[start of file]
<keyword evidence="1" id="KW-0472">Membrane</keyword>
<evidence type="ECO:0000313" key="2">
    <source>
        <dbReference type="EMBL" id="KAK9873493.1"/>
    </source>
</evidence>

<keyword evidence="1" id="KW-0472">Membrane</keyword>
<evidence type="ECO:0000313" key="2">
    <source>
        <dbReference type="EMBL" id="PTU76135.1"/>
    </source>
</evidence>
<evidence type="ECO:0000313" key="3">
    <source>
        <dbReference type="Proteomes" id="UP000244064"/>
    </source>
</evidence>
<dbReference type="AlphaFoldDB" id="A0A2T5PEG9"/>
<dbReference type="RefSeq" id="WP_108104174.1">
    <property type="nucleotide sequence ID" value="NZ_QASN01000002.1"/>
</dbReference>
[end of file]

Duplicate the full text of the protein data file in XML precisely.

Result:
<keyword evidence="1" id="KW-0472">Membrane</keyword>
<evidence type="ECO:0000313" key="2">
    <source>
        <dbReference type="EMBL" id="KAK9873493.1"/>
    </source>
</evidence>

<keyword evidence="1" id="KW-0472">Membrane</keyword>
<evidence type="ECO:0000313" key="2">
    <source>
        <dbReference type="EMBL" id="PTU76135.1"/>
    </source>
</evidence>
<evidence type="ECO:0000313" key="3">
    <source>
        <dbReference type="Proteomes" id="UP000244064"/>
    </source>
</evidence>
<dbReference type="AlphaFoldDB" id="A0A2T5PEG9"/>
<dbReference type="RefSeq" id="WP_108104174.1">
    <property type="nucleotide sequence ID" value="NZ_QASN01000002.1"/>
</dbReference>